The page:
The recession in Los Angeles was different from the recession in Detroit, which was different from the recession in Oklahoma City. But not in the way you might think. As the “Average Earnings Per Job in 2011” map shows, income tends to be higher in the Northeast, in the mid-Atlantic region, and in states with major cities. Tracking change in earnings over the course of the recession, however, produces a very different map (“Growth in Average Earnings Per Job, 2007–2011”)—one in which rural regions in the middle of the country experienced a surge in income even as wealthier states watched wages stagnate.

Many of the industries that were hit hardest by the recession—finance, information, and construction, for example—are prevalent in higher-earning states, while many of those that grew in spite of the downturn are clustered in lower-earning states. The result is that the average paycheck in Nebraska, while lower than that in New York, is growing much more quickly.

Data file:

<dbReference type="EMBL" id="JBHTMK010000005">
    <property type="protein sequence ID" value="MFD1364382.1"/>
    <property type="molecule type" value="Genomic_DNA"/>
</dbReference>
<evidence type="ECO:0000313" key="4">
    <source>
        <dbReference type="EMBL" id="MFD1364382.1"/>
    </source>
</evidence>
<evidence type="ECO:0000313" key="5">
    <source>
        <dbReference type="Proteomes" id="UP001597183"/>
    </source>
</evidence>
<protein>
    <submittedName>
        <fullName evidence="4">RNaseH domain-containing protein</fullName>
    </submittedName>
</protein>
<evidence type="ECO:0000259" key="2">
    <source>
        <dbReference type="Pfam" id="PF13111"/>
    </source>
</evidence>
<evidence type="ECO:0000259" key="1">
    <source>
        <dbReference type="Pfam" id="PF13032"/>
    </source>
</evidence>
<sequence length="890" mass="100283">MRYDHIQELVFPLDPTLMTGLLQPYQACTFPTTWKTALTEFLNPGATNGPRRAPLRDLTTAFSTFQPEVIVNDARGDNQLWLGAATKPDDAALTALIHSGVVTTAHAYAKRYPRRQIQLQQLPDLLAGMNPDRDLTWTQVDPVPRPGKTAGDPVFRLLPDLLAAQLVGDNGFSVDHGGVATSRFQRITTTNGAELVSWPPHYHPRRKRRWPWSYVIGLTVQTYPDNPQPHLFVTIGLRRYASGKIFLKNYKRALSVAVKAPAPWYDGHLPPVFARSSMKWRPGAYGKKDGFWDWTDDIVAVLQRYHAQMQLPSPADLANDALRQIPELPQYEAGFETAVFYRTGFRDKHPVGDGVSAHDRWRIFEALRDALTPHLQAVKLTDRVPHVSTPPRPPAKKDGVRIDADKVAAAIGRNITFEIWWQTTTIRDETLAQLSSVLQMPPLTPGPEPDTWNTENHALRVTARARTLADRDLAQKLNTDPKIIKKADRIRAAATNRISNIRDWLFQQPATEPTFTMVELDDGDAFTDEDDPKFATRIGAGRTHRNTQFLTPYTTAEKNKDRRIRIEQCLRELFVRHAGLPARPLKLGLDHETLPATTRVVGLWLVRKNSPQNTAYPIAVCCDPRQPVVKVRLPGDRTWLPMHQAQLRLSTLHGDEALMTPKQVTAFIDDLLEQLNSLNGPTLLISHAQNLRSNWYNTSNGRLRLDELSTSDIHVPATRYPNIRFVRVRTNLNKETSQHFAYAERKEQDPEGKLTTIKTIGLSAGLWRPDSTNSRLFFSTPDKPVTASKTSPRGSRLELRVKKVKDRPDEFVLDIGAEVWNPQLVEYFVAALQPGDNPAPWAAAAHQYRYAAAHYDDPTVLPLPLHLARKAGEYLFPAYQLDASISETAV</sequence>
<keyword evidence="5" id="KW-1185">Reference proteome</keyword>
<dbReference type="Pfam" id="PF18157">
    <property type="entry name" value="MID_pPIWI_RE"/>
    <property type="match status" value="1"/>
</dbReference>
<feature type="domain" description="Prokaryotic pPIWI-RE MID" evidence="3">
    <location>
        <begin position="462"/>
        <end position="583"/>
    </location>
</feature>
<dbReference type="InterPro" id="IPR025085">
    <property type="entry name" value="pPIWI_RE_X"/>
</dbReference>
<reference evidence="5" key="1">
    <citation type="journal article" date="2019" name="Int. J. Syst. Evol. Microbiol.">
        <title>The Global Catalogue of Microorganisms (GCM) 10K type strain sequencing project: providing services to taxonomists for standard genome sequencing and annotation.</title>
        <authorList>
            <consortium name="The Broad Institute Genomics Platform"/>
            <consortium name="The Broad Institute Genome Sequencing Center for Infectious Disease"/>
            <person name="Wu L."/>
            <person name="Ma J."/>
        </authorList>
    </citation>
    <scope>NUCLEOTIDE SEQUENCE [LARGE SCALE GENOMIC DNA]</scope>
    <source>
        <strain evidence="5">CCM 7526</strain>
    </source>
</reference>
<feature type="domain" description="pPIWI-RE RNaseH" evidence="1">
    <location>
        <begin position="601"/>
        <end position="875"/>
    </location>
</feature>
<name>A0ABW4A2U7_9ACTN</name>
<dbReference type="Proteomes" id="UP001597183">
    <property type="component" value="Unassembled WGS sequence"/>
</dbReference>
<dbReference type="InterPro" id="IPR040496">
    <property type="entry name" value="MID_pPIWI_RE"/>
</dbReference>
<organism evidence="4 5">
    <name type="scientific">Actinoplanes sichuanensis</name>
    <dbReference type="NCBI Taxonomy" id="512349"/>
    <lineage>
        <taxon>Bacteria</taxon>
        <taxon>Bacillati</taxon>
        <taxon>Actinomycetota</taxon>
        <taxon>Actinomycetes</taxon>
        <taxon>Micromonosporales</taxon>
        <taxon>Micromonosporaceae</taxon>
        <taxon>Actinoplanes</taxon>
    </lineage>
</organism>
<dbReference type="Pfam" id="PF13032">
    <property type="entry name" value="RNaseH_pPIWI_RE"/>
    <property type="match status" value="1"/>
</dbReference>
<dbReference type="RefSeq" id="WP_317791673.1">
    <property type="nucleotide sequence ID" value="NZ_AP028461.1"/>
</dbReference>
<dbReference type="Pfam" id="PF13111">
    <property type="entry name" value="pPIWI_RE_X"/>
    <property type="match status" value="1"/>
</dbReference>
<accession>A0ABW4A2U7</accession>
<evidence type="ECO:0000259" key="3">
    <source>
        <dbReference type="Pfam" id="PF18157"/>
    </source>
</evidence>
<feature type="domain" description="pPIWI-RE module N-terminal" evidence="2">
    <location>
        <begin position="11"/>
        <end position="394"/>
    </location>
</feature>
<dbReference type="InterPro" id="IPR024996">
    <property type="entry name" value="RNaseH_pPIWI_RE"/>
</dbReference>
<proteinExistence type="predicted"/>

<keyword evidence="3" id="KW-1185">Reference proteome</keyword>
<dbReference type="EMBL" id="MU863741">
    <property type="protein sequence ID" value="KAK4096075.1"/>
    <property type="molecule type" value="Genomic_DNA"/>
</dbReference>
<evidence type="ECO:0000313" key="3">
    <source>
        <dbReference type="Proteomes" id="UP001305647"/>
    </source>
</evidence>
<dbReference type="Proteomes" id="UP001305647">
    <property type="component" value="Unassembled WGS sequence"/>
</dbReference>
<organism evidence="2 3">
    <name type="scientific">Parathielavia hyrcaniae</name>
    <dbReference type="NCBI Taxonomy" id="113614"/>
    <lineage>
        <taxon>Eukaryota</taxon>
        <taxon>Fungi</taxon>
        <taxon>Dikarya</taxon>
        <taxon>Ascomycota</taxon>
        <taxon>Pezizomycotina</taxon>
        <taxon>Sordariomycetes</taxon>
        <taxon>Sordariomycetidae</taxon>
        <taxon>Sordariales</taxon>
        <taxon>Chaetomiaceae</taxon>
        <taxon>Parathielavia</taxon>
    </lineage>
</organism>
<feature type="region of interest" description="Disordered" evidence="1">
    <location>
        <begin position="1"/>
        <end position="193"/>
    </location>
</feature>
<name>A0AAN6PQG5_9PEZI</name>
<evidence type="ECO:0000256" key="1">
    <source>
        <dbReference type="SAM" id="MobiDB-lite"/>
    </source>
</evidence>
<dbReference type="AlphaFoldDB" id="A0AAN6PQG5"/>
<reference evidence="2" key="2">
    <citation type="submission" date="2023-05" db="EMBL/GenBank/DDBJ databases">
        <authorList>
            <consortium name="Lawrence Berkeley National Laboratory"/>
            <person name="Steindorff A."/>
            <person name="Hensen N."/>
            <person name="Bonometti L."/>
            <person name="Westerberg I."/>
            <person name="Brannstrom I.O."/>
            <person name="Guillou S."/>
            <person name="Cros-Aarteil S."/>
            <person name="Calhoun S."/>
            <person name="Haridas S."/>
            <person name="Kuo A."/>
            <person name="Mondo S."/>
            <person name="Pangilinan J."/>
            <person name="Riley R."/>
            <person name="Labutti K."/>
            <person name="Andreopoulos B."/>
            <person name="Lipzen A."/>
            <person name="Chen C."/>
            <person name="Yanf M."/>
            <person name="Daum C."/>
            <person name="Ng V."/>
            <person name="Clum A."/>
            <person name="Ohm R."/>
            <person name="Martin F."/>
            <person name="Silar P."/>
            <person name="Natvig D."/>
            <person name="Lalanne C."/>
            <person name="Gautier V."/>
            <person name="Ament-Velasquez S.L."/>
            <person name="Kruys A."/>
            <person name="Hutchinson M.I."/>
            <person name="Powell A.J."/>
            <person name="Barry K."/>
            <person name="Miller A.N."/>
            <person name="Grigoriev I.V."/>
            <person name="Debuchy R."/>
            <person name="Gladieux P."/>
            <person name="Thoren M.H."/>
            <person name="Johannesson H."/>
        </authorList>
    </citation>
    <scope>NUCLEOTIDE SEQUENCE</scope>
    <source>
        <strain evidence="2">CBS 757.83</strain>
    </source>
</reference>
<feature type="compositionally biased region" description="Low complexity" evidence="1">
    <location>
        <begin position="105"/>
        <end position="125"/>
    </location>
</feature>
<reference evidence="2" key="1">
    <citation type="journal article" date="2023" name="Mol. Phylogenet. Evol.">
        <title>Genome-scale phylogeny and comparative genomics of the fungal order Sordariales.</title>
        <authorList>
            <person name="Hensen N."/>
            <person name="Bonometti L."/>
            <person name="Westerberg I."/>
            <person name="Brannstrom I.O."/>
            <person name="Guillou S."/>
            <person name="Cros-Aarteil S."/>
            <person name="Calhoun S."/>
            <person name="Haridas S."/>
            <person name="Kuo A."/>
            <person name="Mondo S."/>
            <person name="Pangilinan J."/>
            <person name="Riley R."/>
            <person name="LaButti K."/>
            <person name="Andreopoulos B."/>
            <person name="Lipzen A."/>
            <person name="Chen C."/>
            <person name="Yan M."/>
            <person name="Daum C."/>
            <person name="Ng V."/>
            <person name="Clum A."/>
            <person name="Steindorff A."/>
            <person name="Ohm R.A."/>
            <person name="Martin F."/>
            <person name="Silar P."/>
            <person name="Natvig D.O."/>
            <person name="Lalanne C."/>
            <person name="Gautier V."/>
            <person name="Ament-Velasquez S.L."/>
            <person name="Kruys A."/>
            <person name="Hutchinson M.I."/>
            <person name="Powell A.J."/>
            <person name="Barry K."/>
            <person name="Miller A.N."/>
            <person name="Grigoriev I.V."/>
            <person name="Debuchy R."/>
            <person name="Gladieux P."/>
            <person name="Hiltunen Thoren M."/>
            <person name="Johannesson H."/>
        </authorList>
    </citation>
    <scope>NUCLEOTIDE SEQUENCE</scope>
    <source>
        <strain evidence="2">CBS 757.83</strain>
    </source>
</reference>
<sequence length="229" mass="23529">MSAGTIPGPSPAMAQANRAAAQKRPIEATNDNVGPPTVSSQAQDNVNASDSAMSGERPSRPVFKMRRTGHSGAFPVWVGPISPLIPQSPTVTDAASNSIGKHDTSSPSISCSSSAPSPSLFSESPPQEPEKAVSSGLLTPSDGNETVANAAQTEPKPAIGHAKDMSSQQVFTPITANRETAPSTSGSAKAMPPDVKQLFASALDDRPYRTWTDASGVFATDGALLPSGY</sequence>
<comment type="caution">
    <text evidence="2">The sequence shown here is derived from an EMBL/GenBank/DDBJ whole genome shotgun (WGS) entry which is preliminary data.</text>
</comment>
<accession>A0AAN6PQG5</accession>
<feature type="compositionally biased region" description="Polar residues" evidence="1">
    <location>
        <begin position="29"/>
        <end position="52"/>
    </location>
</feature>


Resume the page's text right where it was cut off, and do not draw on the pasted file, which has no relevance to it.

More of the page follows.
Central to this transformation is America’s natural-resources boom. Over the past 10 years, new drilling technologies have cracked previously inaccessible reserves of shale oil and gas in North Dakota, West Virginia, and other states. So as the recession descended on the rest of the country, these states saw employment and wages mushroom, not just for rig workers but for waitresses, truck drivers, real-estate agents, and everyone else who keeps a thriving economy thriving.